Posted: 20 June 2020

This weekend should have seen the return of Henley Women’s Regatta featuring more than 1,500 rowers from across the UK and around the world.  In recent years, this has become an increasingly popular competition for Scottish clubs, with rowers enjoying the opportunity to compete on the world-famous regatta course and test themselves against the best in the country.

For the last two years, Scottish Rowing has worked with our clubs to facilitate opportunities for junior rowers from across Scotland to come together and enjoy the ‘Henley experience’.  Whilst some of our clubs have sufficient numbers and depth to field their own crews, for many junior programmes in Scotland this opportunity isn’t always possible, and these projects have been crucial for bringing people together.

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This togetherness embodies everything that is great about the Scottish Rowing community.  ‘The whole is greater than the sum of its parts’ reflects the collective value that we see when we collaborate and this allows us to compete on a more level playing field with our competition, many of whom operate with significantly greater depth and resources than available to our clubs.

Of course, whilst people may expect there to be a performance motive, the Henley Women’s Regatta project has been about much more than that.  It has been about building confidence and self-belief, teamwork and respect, and seeing the bigger picture.  Rowing, like sport as a whole, has the opportunity to change and improve lives and this can be attributed to the positive values that you develop as you make progression and learn new skills.

I have many happy memories of our time in Henley over the past two years and seeing many of these young athletes grow and develop during and since the competition.  21 athletes representing 10 clubs have travelled with Scottish Rowing, supported during this period by 6 coaches and chaperones, and there have been many competitive performances, lots of laughter and some tears.

It would be remiss of me not to acknowledge some of the excellent achievements of this group.  Anna Buchanan became the first Scottish athlete to win the Di Ellis Trophy when she won the junior women’s single scull title last year.  Whilst the junior coxed four of Natalie, Alice, Katie, Eve and Izzy stood toe-to-toe with an outstanding crew from Henley Rowing Club, losing out by just one length in an extremely competitive final.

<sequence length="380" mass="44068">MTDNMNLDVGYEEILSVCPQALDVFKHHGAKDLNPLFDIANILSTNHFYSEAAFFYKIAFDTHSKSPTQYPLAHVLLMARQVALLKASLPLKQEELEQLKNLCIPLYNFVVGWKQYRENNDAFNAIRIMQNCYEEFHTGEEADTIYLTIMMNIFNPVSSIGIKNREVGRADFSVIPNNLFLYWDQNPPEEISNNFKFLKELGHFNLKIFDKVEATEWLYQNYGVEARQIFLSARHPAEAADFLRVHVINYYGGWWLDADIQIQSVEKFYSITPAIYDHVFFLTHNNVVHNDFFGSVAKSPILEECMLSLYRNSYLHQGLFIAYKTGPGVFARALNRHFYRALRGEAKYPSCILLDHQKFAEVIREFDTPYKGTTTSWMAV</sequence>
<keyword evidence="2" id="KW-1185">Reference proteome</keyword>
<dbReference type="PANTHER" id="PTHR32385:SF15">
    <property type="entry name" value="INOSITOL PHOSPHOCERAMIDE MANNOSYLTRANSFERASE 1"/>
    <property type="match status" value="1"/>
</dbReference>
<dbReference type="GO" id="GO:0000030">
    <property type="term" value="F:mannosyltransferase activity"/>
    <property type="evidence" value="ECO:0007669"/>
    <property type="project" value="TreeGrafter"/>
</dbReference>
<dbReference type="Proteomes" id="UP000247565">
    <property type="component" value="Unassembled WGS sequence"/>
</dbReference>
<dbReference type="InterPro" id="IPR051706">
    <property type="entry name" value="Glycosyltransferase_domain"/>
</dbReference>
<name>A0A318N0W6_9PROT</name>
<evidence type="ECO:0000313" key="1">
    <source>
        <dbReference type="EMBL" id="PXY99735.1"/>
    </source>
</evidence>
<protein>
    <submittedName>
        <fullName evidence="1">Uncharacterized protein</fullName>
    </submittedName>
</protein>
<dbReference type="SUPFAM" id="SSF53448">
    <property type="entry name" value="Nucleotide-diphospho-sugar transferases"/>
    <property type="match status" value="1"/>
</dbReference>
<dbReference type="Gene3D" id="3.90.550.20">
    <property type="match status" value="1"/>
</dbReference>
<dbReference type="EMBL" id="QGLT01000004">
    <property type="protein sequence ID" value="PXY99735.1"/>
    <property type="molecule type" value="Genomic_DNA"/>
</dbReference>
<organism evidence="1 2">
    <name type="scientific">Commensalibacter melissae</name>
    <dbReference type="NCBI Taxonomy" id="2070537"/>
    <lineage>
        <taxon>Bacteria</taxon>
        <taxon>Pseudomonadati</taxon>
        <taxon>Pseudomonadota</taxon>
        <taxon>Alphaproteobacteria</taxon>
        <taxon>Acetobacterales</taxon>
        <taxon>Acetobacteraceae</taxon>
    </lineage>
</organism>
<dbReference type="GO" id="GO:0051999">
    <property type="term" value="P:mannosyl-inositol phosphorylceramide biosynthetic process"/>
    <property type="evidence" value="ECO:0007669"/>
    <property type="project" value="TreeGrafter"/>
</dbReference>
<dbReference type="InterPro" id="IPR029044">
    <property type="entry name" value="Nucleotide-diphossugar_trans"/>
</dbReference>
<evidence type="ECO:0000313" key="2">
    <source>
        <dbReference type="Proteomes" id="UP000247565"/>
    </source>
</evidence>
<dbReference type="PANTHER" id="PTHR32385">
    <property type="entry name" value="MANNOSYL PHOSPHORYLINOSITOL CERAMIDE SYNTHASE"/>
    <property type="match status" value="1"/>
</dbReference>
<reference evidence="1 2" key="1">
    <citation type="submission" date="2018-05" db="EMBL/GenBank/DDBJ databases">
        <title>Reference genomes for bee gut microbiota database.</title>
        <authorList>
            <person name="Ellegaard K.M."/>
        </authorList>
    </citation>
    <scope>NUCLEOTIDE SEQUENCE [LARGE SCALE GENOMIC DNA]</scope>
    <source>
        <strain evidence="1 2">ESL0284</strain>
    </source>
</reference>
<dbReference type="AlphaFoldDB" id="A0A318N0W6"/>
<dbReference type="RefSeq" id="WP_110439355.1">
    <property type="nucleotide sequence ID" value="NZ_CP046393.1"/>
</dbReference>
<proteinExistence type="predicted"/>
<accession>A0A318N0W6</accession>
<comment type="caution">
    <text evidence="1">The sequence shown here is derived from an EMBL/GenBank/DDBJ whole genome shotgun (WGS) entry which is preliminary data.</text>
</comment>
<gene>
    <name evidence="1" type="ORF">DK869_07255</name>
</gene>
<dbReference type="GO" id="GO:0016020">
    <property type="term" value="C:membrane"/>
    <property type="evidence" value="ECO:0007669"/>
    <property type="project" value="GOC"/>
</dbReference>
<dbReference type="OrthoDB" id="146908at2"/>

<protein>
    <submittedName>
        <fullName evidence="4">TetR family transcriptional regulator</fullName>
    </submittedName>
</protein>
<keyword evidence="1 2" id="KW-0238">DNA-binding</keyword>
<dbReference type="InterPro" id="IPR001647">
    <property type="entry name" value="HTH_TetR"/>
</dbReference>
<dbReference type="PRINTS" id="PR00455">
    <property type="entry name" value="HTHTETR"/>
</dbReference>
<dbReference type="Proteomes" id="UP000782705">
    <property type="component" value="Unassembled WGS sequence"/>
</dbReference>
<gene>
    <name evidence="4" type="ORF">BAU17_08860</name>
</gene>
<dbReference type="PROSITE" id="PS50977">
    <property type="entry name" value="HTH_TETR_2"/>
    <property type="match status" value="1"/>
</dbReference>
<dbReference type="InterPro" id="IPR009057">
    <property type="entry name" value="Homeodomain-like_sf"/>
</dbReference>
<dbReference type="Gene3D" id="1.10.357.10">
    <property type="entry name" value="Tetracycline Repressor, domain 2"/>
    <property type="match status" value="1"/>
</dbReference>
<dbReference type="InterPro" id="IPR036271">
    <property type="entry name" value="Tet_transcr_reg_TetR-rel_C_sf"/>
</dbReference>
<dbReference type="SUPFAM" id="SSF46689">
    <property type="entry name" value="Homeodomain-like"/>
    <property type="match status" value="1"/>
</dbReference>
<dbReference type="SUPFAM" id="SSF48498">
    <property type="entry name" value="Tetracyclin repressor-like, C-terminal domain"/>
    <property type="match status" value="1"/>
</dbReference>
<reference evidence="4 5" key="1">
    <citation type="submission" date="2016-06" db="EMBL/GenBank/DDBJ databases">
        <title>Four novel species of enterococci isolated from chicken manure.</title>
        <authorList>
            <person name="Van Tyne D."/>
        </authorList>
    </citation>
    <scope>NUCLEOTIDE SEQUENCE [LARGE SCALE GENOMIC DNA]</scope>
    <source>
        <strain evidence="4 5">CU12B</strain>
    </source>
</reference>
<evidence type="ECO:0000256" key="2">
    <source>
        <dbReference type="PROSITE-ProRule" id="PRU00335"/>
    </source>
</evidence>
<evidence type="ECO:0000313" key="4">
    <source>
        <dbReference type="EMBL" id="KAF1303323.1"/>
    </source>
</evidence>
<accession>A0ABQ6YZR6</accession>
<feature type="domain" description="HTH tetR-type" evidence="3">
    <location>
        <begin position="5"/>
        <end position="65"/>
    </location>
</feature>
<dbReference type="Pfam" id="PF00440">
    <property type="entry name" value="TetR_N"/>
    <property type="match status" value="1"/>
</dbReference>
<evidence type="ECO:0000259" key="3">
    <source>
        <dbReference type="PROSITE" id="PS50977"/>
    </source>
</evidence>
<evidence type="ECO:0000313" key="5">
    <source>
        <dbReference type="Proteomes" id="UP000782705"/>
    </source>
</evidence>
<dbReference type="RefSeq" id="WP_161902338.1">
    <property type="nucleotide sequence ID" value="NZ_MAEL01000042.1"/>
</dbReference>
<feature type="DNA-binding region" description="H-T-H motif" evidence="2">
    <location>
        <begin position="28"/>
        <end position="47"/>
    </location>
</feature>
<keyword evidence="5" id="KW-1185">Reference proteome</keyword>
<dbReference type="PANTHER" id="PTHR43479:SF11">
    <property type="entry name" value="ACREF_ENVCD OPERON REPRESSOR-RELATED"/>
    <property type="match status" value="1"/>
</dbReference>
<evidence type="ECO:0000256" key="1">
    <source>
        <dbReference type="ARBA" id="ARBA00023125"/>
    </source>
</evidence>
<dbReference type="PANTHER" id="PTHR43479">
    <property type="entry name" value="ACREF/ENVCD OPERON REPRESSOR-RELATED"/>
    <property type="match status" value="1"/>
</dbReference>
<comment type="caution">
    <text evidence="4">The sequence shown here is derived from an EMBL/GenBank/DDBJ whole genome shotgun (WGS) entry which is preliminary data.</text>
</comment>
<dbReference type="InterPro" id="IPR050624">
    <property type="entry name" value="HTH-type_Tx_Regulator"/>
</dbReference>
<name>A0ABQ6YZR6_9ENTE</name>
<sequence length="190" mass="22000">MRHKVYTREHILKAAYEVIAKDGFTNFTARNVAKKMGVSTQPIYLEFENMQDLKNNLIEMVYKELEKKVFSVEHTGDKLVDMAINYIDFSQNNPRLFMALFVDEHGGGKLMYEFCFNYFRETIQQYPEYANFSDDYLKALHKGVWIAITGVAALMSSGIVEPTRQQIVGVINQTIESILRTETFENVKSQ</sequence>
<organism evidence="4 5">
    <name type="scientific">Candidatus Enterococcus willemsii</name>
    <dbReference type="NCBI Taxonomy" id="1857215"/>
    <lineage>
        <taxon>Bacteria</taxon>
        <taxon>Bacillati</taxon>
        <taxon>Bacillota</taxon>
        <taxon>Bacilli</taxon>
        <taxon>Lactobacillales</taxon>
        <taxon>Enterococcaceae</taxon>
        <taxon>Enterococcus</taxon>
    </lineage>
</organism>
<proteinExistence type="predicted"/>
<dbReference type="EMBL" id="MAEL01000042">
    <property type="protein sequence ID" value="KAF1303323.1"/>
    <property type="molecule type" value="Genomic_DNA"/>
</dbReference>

Due to the crew composition, the junior women’s coxless four of Abigail, Megan, Laura and Heather was required to ‘row up’ in the Aspirational Club category however this did not daunt them as they produced a series of mature rows to progress to the semi-final stage.  Abigail and Megan subsequently went on to represent Great Britain at the World Rowing Junior Championships and I’m certain that the quality of racing that they enjoyed at Henley Women’s Regatta will have supported them on this journey.

Other memories that stick with me include the smiles on the faces of Emma, Lily, Olivia and Eilidh when they found out that they had qualified for the junior quad sculls event having misjudged the finish line and thinking that their regatta was over.  Emma and Lily had been part of the J16 quad with Alice and Katie the previous year and the crew stuck together after the Henley Women’s project and had gone on to win a bronze medal at the British Rowing Junior Championships.

Rowing, like all parts of society, has come to a standstill during this pandemic as we all do our bit to protect the most vulnerable and help suppress the virus.  I’m conscious that the lockdown has cruelly taken away opportunities from junior rowers across the country, many of whom will have been training hard over the winter months to prove themselves on the water.  Whilst we cannot replace what has been taken away, I wanted to reassure our athletes that Scottish Rowing has not forgotten about you.

I have been encouraged from conversations with coaches that our rowers remain in good spirits and have been training well although I recognise that everyone will have good days and bad.  Over the coming weeks, as government restrictions are relaxed, we will start to be able to return to the water although the sport will invariably look different for some time before we get back to what might be regarded as ‘normality’.

One of the opportunities presented during the lockdown period has been for rowers to look at new ways to seek out challenges and support progression.  Ergometer training may or may not be possible, but even where it isn’t an option it has been a great time to mix-up our training and I know many of you have enjoyed getting out on your bikes or putting your trainers on for a walk or run.  A variety of cross training modalities will support a more complete ‘athlete’, reduce injury risk and increase enjoyment of the sport.  This should not be lost going forward!

However, it is not just in our training that we can seek out opportunities for improvement.  We will put ourselves in a much better position for a full return to rowing if we aspire towards ‘gold standards’ across a range a lifestyle areas.  Are we developing good behaviours in our nutrition, sleep patterns and recovery methods?  Are we being inquisitive in our learning related to the sport and taking advantage of the many online resources that have become available in recent months?

Of course, we cannot be perfect in everything that we do.  But small changes and a regular commitment to personal development will ensure that we come out stronger on the other side.  I look forward to seeing you there.